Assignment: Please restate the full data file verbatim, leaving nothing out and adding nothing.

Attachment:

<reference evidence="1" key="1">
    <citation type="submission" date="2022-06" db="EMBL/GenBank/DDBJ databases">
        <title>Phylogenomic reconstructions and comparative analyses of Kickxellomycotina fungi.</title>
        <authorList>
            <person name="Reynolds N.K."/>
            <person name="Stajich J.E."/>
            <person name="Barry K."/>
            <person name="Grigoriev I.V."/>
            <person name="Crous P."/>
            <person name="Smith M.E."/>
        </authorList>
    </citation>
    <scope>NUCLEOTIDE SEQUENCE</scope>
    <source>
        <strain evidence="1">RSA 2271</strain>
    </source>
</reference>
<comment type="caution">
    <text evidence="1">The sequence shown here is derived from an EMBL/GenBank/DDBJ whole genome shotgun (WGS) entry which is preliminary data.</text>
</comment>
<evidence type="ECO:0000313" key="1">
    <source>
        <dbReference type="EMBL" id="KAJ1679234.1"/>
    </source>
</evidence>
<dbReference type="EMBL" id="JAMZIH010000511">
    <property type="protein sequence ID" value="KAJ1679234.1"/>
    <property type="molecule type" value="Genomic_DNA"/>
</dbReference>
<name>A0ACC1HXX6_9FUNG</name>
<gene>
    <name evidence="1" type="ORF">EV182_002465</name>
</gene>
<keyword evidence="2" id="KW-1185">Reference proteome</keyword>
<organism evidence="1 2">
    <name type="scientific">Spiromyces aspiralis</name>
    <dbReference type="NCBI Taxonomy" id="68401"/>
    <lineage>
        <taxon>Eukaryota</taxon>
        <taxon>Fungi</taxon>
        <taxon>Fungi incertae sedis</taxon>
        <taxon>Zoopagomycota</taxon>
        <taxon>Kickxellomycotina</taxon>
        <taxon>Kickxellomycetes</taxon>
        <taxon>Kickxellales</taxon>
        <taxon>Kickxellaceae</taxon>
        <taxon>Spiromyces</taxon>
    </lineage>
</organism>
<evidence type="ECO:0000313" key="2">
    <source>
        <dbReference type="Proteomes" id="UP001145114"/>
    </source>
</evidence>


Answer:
<reference evidence="1" key="1">
    <citation type="submission" date="2022-06" db="EMBL/GenBank/DDBJ databases">
        <title>Phylogenomic reconstructions and comparative analyses of Kickxellomycotina fungi.</title>
        <authorList>
            <person name="Reynolds N.K."/>
            <person name="Stajich J.E."/>
            <person name="Barry K."/>
            <person name="Grigoriev I.V."/>
            <person name="Crous P."/>
            <person name="Smith M.E."/>
        </authorList>
    </citation>
    <scope>NUCLEOTIDE SEQUENCE</scope>
    <source>
        <strain evidence="1">RSA 2271</strain>
    </source>
</reference>
<comment type="caution">
    <text evidence="1">The sequence shown here is derived from an EMBL/GenBank/DDBJ whole genome shotgun (WGS) entry which is preliminary data.</text>
</comment>
<evidence type="ECO:0000313" key="1">
    <source>
        <dbReference type="EMBL" id="KAJ1679234.1"/>
    </source>
</evidence>
<dbReference type="EMBL" id="JAMZIH010000511">
    <property type="protein sequence ID" value="KAJ1679234.1"/>
    <property type="molecule type" value="Genomic_DNA"/>
</dbReference>
<name>A0ACC1HXX6_9FUNG</name>
<gene>
    <name evidence="1" type="ORF">EV182_002465</name>
</gene>
<keyword evidence="2" id="KW-1185">Reference proteome</keyword>
<organism evidence="1 2">
    <name type="scientific">Spiromyces aspiralis</name>
    <dbReference type="NCBI Taxonomy" id="68401"/>
    <lineage>
        <taxon>Eukaryota</taxon>
        <taxon>Fungi</taxon>
        <taxon>Fungi incertae sedis</taxon>
        <taxon>Zoopagomycota</taxon>
        <taxon>Kickxellomycotina</taxon>
        <taxon>Kickxellomycetes</taxon>
        <taxon>Kickxellales</taxon>
        <taxon>Kickxellaceae</taxon>
        <taxon>Spiromyces</taxon>
    </lineage>
</organism>
<evidence type="ECO:0000313" key="2">
    <source>
        <dbReference type="Proteomes" id="UP001145114"/>
    </source>
</evidence>